State Rep. Greg Bonnen, a Friendswood Republican, will now oversee the budget-planning House Appropriations Committee, replacing state Rep. Giovanni Capriglione, R-Southlake. Bonnen is brother to former House Speaker Dennis Bonnen, who retired after one term at the post following a scandal over secretly recorded comments he made about other House members.
In another move, Houston Democrat Harold Dutton will now chair the Public Education Committee. Dutton replaces state Rep. Dan Huberty, R-Houston, the longtime chair who in 2019 helped pass massive reforms to the state’s school finance system.
Dutton’s appointment is particularly notable since he has joined Republicans in supporting the growth of charter schools and other forms of schools outside of traditional public schools — often a major point of division in educational politics. In past sessions, Dutton has authored legislation that would provide charter schools with more state funding and authority to run programs for students who have dropped out or are at risk of doing so. Many other House Democrats are opposed to the expansion of charter schools, which have more freedom from state regulations than traditional school districts.
The House Redistricting Committee, which will be particularly powerful this year, will also have a new chairman: State Rep. Todd Hunter, R-Corpus Christi. Hunter replaces state Rep. Phil King, R-Weatherford. Hunter will spearhead the redrawing of the state’s political maps for the House, a once-in-a-decade process that lawmakers are expected to tackle in a special session later this year. Federal judges previously found that state lawmakers charged with redrawing those maps in 2011, “including specifically Rep. Hunter,” racially gerrymandered districts in Nueces County “to further undermine Latino voting strength.”
Other significant committee shifts included state Rep. Briscoe Cain, a Deer Park Republican and member of the hardline conservative Freedom Caucus, who now chairs the House Elections Committee. Cain flew to Pennsylvania after the November election to help former President Donald Trump’s legal team unsuccessfully challenge election results in the state. Some of Texas’ most prominent Republican politicians joined Trump in amplifying misinformation about the election after his loss to President Joe Biden. Although he’s left office, Trump is currently facing an impeachment trial, accused of inciting the violent insurrection on the U.S. Capitol last month. Cain replaces state Rep. Stephanie Klick, R-Fort Worth, as the Elections Committee chair.
Another member of the House Freedom Caucus, state Rep. Matt Krause of Fort Worth, will now chair the General Investigating Committee, replacing state Rep. Morgan Meyer, R-Dallas, who will serve as chair of the tax-writing House Ways and Means Committee.
In an email to House members announcing committee assignments, Phelan wrote that he “never could have anticipated how difficult the task of assigning committees would be” before winning the speaker’s gavel.
“Please know that throughout this process, I have been invariably mindful of the requests that were made of my office, and although it would be impossible to accommodate every request, each was given thoughtful, due consideration,” he wrote.
With assignments now out, legislation that has been filed can be referred to committees for a potential hearing. Over in the Senate, Lt. Gov. Dan Patrick last month announced committee assignments for the 2021 session.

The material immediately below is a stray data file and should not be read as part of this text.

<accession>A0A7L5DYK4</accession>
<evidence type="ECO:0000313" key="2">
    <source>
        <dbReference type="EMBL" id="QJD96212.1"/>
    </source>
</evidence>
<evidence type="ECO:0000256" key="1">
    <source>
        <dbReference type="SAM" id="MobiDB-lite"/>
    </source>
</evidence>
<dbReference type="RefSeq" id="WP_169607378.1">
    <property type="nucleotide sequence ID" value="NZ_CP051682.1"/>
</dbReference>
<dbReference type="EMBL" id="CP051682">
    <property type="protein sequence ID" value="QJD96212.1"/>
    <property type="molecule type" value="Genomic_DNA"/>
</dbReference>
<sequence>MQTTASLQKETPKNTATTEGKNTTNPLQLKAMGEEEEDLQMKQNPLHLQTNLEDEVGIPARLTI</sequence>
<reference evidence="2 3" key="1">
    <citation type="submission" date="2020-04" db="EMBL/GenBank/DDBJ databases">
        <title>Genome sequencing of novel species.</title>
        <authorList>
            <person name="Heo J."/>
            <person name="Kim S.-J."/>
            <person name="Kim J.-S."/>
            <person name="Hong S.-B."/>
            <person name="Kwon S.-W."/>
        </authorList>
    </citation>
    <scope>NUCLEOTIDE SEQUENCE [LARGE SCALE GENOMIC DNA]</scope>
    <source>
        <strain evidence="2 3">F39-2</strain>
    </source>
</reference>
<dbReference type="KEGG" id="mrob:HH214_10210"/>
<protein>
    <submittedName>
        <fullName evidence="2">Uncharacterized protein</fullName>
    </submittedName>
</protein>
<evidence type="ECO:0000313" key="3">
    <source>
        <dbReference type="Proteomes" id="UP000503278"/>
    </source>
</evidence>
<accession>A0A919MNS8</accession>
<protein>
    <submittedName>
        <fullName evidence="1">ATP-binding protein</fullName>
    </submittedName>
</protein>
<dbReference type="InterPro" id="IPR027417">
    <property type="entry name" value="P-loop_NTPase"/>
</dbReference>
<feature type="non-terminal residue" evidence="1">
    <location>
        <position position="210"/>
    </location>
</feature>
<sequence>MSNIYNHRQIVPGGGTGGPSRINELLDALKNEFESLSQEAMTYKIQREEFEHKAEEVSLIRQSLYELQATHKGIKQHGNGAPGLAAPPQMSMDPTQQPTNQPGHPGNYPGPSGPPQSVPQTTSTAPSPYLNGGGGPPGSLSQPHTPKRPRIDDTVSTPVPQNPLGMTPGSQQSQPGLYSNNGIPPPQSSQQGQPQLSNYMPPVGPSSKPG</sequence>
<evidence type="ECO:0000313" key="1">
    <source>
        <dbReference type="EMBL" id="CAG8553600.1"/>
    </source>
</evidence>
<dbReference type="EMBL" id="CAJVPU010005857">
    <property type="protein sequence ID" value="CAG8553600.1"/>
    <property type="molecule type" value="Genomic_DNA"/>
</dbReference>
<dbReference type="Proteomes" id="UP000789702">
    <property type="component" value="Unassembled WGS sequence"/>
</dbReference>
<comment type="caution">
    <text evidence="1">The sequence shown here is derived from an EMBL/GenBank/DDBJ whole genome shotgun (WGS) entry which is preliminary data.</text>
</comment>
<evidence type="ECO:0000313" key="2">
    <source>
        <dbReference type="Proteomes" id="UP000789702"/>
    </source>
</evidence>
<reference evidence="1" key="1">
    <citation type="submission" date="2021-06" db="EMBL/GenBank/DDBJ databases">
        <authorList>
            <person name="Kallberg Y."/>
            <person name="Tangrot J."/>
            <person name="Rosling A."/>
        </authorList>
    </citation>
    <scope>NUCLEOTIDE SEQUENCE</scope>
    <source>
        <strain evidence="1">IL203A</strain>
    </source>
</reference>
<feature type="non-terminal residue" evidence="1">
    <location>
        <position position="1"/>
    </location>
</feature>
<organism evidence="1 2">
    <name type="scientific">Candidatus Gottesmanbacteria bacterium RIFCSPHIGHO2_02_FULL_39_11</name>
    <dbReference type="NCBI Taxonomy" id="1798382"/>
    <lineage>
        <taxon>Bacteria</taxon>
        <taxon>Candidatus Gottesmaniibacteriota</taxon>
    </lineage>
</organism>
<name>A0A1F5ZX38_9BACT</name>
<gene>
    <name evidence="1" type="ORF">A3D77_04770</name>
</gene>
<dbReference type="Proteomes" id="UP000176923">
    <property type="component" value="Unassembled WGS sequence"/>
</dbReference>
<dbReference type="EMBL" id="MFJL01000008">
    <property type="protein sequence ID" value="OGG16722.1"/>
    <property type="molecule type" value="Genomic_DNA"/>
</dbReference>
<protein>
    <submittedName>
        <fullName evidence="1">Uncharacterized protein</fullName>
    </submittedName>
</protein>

Meanwhile, state Rep. Will Metcalf, R-Conroe, replaces state Rep. Charlie Geren, R-Fort Worth, as chair of the House Administration Committee, and state Rep. Chris Paddie, R-Marshall, will serve as chair of the House State Affairs Committee, which Phelan chaired during the 2019 session.
State Rep. Dustin Burrows, R-Lubbock, will now chair the House Calendars Committee, which oversees the timeline and order for which bills reach the House floor for debate, replacing state Rep. Four Price, R-Amarillo. Burrows was also involved in the 2019 political scandal that led to Bonnen’s retirement and resigned as chair of the House GOP Caucus following allegations that the two were planning to politically target fellow House Republicans in the 2020 primaries.
According to the speaker’s office, 21 chairs of the chamber’s 34 standing committees are Republicans and 13 are Democrats. And a Democrat — state Rep. Joe Moody of El Paso — is again serving as speaker pro tem, a position he held under Bonnen during the 2019 session.
Five committee chairs and 14 vice-chairs are women, while 14 chairs and 21 vice-chairs are Black, Hispanic or Asian American.
Compared to 2019, Democrats this session have one more chair and three additional vice-chairs serving on committees, though the 83-67 split in the chamber remains unchanged. Democratic state Rep. Terry Canales of Edinburg will again chair the House Transportation Committee, andDemocratic state Rep. Senfronia Thompson of Houston, who previously chaired the House Public Health Committee, will now oversee the House Licensing and Administrative Procedures Committee.
Two others already in leadership positions — Rafael Anchía of Dallas and Chris Turner of Grand Prairie — will chair the House Pensions, Investments and Financial Services and the Business and Industry committees, respectively. Anchía, who serves as president of the Mexican American Legislative Caucus, previously chaired the International Relations and Economic Development Committee. And Turner, who serves as chair of the House Democratic Caucus, chaired the House Higher Education Committee.
This article was originally published on Speaker Dade Phelan shakes up Texas House leadership with new chairs on key committees